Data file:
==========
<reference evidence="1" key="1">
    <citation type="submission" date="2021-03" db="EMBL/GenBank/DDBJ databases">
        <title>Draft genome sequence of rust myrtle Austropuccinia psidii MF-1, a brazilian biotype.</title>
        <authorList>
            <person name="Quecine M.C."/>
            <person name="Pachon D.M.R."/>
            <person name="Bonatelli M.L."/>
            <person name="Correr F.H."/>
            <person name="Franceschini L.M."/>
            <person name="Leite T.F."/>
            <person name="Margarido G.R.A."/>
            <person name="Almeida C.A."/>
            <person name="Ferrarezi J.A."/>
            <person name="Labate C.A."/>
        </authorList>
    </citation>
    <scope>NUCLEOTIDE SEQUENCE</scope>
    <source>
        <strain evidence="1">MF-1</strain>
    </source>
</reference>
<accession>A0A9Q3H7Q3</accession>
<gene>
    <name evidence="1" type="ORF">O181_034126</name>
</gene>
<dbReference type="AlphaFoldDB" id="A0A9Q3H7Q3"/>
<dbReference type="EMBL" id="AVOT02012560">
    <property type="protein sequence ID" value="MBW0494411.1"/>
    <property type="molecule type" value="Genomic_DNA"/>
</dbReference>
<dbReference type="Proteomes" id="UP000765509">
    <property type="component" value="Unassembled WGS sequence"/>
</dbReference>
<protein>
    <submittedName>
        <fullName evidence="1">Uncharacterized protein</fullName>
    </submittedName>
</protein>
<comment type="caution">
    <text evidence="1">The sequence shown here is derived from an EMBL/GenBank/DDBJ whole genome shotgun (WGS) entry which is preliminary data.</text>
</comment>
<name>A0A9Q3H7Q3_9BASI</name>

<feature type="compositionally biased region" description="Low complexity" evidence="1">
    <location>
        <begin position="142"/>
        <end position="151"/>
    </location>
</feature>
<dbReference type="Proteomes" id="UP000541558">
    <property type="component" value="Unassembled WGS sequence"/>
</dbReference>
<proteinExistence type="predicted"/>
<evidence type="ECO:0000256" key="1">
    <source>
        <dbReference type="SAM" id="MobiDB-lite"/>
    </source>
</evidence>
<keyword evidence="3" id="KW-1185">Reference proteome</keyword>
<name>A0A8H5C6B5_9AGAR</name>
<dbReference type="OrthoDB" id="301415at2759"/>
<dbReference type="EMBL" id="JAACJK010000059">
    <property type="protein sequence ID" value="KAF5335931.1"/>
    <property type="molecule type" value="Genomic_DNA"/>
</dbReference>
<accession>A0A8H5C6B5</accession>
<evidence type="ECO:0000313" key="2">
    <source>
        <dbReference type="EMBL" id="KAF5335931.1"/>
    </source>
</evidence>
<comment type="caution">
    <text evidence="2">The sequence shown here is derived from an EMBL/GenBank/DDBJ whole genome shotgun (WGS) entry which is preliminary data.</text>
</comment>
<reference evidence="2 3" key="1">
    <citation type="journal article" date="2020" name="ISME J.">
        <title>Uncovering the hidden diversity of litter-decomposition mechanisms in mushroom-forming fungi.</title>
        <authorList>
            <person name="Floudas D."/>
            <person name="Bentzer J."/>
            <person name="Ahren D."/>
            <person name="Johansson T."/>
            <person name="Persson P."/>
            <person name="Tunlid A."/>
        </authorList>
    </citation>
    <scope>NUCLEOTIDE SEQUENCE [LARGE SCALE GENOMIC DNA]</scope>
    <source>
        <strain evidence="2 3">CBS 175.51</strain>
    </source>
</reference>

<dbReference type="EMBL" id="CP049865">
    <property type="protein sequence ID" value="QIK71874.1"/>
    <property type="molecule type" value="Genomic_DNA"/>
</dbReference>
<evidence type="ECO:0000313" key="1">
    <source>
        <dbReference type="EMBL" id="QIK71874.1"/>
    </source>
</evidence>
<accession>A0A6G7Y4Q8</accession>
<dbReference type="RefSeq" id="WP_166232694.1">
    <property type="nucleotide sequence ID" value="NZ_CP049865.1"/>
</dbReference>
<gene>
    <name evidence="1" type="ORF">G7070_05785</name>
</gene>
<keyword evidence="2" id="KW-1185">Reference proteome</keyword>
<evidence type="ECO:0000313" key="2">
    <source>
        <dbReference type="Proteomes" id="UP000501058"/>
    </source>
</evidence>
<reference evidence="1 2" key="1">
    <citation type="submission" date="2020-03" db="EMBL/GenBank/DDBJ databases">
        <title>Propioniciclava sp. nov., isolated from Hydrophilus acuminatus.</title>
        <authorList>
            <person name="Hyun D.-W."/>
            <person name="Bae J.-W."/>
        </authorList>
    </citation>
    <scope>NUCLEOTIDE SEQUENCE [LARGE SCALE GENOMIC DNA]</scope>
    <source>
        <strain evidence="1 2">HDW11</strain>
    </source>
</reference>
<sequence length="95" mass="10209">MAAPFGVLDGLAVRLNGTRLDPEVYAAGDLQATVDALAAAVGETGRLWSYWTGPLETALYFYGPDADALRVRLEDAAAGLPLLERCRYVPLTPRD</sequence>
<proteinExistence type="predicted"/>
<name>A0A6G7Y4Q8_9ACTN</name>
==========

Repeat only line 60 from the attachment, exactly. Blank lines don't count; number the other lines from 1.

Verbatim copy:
<dbReference type="OrthoDB" id="301415at2759"/>